Math, in comparison, is much simpler. The rules and terms are significantly fewer in number, and trying to learn and apply the concepts in a short time period is much more realistic than memorizing a bunch of vocabulary words and mastering the breadth of grammatical nuances in existence. Don’t get me wrong, you need to focus on the verbal section too, but my point is that you shouldn’t write off the math portion as a lost cause. In fact, math is the area where you should double down on your study time. You will be amazed at what you can achieve if you prepare in the right manner. So how do you go about breaking your personal math barrier? Here’s how.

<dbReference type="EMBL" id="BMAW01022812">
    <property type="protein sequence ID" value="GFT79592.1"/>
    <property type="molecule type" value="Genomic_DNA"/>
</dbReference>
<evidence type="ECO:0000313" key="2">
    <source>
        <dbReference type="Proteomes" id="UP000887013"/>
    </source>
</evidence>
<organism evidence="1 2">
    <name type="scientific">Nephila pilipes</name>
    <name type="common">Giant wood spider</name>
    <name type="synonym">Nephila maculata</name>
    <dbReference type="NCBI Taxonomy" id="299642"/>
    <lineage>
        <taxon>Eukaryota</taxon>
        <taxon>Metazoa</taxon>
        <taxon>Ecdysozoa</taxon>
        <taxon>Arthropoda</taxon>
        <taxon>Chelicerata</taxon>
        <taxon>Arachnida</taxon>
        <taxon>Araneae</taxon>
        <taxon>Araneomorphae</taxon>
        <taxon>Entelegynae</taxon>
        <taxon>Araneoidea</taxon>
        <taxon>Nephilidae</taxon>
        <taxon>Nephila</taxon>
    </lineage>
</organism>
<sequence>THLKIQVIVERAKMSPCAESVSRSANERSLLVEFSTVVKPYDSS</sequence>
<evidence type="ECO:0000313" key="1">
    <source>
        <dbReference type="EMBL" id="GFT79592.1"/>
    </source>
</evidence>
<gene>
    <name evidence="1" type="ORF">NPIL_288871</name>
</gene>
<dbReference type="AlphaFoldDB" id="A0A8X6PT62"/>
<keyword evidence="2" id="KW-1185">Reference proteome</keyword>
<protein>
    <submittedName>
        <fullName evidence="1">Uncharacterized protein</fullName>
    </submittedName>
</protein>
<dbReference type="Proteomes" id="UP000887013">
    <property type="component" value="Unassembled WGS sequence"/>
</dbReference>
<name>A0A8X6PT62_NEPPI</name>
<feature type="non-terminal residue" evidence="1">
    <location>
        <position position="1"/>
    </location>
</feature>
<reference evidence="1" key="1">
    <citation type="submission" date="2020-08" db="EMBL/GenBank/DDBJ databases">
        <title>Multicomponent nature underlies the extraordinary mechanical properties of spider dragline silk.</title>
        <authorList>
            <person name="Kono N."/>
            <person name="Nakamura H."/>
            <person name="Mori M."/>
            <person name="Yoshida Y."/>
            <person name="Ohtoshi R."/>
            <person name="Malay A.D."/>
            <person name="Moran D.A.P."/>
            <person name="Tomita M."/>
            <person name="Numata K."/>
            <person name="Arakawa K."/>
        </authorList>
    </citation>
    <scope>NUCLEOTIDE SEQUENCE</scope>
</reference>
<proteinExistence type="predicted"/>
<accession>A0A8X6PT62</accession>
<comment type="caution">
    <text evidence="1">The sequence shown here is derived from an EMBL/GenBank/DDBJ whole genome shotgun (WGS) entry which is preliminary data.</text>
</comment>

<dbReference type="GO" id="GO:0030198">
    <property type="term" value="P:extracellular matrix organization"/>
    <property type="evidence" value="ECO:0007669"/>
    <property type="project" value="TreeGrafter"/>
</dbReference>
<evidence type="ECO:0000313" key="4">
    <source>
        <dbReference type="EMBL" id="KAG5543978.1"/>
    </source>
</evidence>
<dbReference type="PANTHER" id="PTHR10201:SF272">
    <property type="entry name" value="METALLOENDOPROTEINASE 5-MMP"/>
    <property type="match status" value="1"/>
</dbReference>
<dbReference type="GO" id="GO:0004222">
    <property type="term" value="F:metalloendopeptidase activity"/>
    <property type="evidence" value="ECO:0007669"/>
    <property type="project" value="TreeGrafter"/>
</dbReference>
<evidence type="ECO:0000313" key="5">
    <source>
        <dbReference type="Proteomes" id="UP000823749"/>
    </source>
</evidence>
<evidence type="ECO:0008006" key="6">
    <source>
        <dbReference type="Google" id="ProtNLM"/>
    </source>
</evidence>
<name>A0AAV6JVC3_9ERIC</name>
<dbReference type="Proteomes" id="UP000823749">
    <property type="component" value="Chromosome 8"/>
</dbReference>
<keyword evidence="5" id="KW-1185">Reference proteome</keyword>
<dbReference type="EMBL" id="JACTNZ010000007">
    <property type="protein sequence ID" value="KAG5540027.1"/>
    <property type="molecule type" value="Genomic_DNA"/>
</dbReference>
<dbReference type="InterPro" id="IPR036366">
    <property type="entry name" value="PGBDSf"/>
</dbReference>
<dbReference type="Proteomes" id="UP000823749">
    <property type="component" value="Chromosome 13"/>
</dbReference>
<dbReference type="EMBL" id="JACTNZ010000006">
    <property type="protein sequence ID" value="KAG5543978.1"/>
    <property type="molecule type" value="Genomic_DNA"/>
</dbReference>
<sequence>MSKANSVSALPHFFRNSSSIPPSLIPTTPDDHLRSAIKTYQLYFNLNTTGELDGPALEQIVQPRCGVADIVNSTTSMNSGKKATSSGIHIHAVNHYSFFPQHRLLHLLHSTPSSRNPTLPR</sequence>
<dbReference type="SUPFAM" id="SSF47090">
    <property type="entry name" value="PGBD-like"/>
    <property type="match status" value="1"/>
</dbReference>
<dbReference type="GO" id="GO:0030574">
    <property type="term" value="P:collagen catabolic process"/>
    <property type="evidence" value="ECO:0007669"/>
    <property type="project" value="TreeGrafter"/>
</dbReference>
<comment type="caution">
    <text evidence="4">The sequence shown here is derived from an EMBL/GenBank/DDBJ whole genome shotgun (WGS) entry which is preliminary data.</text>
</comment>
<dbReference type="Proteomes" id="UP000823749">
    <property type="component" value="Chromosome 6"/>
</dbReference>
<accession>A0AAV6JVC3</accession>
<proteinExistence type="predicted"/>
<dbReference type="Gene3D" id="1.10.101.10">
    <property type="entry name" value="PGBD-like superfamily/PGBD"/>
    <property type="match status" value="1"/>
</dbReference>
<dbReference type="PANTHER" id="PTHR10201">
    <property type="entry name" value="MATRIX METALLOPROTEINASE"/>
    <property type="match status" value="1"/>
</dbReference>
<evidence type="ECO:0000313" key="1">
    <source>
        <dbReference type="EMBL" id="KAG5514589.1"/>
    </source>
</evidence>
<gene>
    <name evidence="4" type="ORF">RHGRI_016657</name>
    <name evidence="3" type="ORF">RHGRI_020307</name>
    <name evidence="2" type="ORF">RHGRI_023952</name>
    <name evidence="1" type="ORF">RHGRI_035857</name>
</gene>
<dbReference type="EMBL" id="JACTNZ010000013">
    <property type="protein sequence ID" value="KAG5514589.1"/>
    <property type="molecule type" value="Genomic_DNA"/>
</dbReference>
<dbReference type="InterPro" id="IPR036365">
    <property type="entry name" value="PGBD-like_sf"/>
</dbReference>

**1. Master Mental Math**– yes, I’m aware that you can use a calculator on the SAT, but quick arithmetic skills will drastically augment your ability to succeed. Why? Because the SAT is administered under a serious time constraint. You will have 50 minutes to complete 44 multiple-choice questions and 20 minutes to complete 10 grid-in questions. That’s not a lot of time. Having to refer to your calculator for basic arithmetic will unnecessarily impede your ability to race through the exam. Lack of quickness can spell disaster even if you are very familiar and comfortable with all of the concepts.**2. Memorize The Formulas And Rules Covered On The Exam**– the SAT covers a finite universe of math. The core topics are as follows: (1) numbers and operations; (2) algebra and functions; (3) geometry and measurement; and (4) data analysis, statistics, and probability. The College Board provides candidates with a test prep book that reviews all of the pertinent concepts under these categories. You can go to your local library, check out the College Board’s Official SAT Study Guide, and review these concepts for free. If you give yourself ample time to prepare, you can easily master all of the basic principals. This will ensure that you are at least capable of nailing each and every math problem.**3. Take A Prep Course**– there is a very small percentage of people that can annihilate standardized tests without a prep course. Accordingly, I recommend that all students enroll in some course. The strategies and methods of each course are certainly helpful, but the key benefit is having a structured study plan. It is essential that you develop a rhythmic study routine that does not linger or falter. You need to review math concepts and go over practice problems in unison. Now, precisely which prep course you choose can vary depending on your budget, time constraint, and your current testing abilities. You should certainly shop around, from recognized names to private entities, to see which company or tutor is right for you.**4. Practice, Practice, Practice**– there are loads of practice tests available for sale. You can purchase them at a bookstore or use the repository of practice exams at your chosen test prep company. Most tutoring and prep courses will have you take approximately three or four exams as part of the standard class, but I encourage you to take many, many more. When I prepared for the SAT, I took 15 practice tests. What’s the benefit of taking so many practice exams? There are several. First, the SAT is standardized. This means that from year to year, while the precise material varies, the core subjects and concepts are constant. Translation: the more questions you see, the fewer curve balls can be thrown at you. With enough practice, you can familiarize yourself with the entire universe of possible question types. This will not only improve your test taking abilities, but it will bolster your confidence come test day. Second, practice problems make you exercise your brain in a critical manner. It’s one thing to know a concept, but it’s another thing to put that concept into use. The more practice you get, the more comfortable you will be with the concepts, and the more speed you will have when chugging through the math section. Finally, practicing thoroughly will expose your weak spots. You may think you know the entirety of the subject matter, but the practice tests will weed out your areas of uncertainty. I recommend that students take at least 10 practice exams.**5. Study Over The Summer**– most kids wait until the school year to start preparing for the SAT. I highly recommend you get a jumpstart over the summer. High school curriculums are tough enough as they are, but adding on a rigorous study routine is a sure fire recipe for disaster. You will likely have to sacrifice either your schoolwork or your SAT preparation, neither of which is a good option. So, if you want to be ahead of the curve, sign up for a program that spans the summer and put in a solid effort. Take as many practice tests as you can, go over as much material as possible, and ask your tutors for the maximum amount of help.